OPSEU (Union Grievance) and Ministry of Health (Trillium Drug Program)  O.G.S.B.A. No. 12 – Richard Blair convinced the arbitrator that there was an implicit collective agreement to protect the work of the bargaining unit in the Ontario Public Service and that the government was prevented from using employment agencies for government programs. This decision led to the “Integrity of the Bargaining Unit” project, which led to hundreds of employees being literally members of a union and protected by a union. Brant (County) v. OPSEU, Local 256 2013 O.J. 4796 – Ed Holmes successfully argued that the employer discriminated against The Grievor by refusing to place it in an ambulance in the position of the “third party” positioned in the imbulanze, as stipulated in the collective agreement. The Adjudicator found that the Accommodation of the Grievor in the “third party” position in an ambulance would not have created unreasonable difficulties. David Wright successfully argued the case during the judicial review. The employer submitted that, although it refused to house the Grievor by allowing it to drive “third parties”, the arbitrator`s decision was inappropriate because the employer had made other reasonable provisions that met the requirements of the Human Rights Code. The Ontario Supreme Court, Divisional Court, dismissed the motion and found that the arbitrator`s decision was reasonably based on the fact that the collective agreement was the explicit agreement of the parties that driving “third parties” in an ambulance was appropriate accommodation for a disabled paramedic. In a separate but concurring judgment, a member of the tribunal found that the arbitrator had also reasonably established that the employer`s conduct under the collective agreement was contrary to the human rights code.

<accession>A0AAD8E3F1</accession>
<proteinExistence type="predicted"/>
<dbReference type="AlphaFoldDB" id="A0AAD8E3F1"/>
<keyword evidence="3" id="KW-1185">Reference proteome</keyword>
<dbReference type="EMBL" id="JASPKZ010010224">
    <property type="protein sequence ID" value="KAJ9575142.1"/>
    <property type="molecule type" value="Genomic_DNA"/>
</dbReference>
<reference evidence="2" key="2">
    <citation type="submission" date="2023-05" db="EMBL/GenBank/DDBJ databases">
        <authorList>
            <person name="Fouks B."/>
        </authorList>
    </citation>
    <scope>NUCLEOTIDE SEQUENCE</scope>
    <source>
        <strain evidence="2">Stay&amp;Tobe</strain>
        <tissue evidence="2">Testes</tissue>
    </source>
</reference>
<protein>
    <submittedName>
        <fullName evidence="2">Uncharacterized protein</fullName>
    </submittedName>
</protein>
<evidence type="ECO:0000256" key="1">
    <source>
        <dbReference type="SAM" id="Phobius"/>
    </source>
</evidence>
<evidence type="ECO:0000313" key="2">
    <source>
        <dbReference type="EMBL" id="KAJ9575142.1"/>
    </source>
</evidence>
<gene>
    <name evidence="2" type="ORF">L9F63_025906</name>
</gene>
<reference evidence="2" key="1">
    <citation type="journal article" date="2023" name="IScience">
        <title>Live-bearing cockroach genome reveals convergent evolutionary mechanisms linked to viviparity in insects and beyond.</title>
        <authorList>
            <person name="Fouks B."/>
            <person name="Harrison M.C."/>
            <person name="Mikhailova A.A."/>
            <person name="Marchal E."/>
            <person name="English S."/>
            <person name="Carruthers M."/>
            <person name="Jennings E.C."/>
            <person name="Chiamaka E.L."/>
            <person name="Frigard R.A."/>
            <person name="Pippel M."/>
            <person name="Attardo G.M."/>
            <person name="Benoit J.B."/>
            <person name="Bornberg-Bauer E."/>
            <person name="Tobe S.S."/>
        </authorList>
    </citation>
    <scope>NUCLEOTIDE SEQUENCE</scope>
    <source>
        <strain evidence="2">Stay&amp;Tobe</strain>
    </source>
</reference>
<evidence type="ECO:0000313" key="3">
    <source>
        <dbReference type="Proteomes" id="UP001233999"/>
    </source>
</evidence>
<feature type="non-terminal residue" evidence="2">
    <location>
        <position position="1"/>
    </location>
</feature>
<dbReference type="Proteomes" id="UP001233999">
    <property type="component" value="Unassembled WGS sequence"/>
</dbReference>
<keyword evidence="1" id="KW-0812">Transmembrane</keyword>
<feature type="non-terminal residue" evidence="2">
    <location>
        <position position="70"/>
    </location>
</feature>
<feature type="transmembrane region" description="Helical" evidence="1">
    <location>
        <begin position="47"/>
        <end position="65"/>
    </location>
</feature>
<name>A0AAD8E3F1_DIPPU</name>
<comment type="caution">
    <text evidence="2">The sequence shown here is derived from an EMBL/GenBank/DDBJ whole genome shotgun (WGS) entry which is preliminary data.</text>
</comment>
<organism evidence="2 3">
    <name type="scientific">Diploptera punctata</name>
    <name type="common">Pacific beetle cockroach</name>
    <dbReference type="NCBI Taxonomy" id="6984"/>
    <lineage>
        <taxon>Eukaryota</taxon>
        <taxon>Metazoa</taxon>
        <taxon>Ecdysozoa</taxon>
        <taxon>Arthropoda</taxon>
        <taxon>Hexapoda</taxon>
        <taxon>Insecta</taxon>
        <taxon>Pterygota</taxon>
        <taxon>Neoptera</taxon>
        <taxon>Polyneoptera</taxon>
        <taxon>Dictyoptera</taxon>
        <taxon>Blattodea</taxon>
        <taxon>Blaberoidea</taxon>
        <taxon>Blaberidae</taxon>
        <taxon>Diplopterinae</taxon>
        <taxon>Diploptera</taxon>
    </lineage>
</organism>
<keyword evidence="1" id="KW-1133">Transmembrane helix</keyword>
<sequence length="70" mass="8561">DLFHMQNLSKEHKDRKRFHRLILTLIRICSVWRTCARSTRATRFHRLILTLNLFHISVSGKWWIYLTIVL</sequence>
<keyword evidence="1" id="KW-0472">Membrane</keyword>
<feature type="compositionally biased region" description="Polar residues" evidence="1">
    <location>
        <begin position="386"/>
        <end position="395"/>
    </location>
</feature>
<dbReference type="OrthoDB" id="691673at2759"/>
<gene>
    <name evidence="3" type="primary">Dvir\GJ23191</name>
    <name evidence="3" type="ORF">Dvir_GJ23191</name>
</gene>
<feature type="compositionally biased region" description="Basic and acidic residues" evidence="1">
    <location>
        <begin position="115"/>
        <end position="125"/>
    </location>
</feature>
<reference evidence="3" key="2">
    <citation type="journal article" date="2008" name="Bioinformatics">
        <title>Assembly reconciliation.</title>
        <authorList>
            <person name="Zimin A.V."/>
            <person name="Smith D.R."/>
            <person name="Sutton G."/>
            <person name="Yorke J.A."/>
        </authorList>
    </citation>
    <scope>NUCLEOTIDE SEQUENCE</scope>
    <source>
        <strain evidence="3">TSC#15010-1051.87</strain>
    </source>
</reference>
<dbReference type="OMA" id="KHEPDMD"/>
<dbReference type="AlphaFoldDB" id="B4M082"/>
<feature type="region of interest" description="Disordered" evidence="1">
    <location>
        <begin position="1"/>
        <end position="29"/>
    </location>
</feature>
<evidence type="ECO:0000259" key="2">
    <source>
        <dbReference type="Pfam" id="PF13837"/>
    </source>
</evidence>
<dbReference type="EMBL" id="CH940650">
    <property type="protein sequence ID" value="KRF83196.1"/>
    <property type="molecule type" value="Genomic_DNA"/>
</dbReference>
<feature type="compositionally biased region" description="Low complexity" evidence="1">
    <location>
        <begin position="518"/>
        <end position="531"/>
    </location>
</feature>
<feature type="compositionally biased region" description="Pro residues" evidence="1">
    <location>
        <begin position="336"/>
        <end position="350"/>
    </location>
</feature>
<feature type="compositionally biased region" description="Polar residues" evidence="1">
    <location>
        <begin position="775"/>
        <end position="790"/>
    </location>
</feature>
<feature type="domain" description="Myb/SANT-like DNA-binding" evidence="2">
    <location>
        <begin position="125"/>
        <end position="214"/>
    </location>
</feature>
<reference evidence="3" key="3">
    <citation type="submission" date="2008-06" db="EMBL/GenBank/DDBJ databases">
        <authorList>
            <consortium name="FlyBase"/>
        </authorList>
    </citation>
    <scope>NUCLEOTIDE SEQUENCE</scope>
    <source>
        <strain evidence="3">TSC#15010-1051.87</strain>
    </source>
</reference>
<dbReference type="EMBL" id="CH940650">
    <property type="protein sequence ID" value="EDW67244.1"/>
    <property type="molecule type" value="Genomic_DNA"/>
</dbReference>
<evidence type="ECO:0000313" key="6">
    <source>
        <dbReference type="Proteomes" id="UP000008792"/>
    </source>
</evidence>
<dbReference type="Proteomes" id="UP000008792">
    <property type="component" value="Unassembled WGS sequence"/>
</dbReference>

The Canadian Union of Public Employees v. Governing Council of the University of Toronto,  OLRB Rep. January/February 175 – Richard Blair successfully argued before the Labour Relations Council of Ontario that Post Doctoral Fellows at the University of Toronto were “collaborators” within the meaning of the Labor Act. This decision is an important step in the growing recognition of the right of non-traditional employment to collective bargaining and a reaffirmation of the principle that a relationship does not lose its employment character because of a single educational component. The decision underscores the continuing struggle of academics for adequate recognition of their work in their academic institutions. Tufa and the university administration have accepted other letters (LoU), Memoranden (MoA, MoU) or Settlement Protocols (MoS) that contain common interpretations of certain sections of the collective agreement or that reflect agreements on related issues that are not explicitly considered by the parties in the negotiations. Such documents are our overall agreement with the employer. Individual transaction agreements are not published on the site. OPSEU (Grievor) v.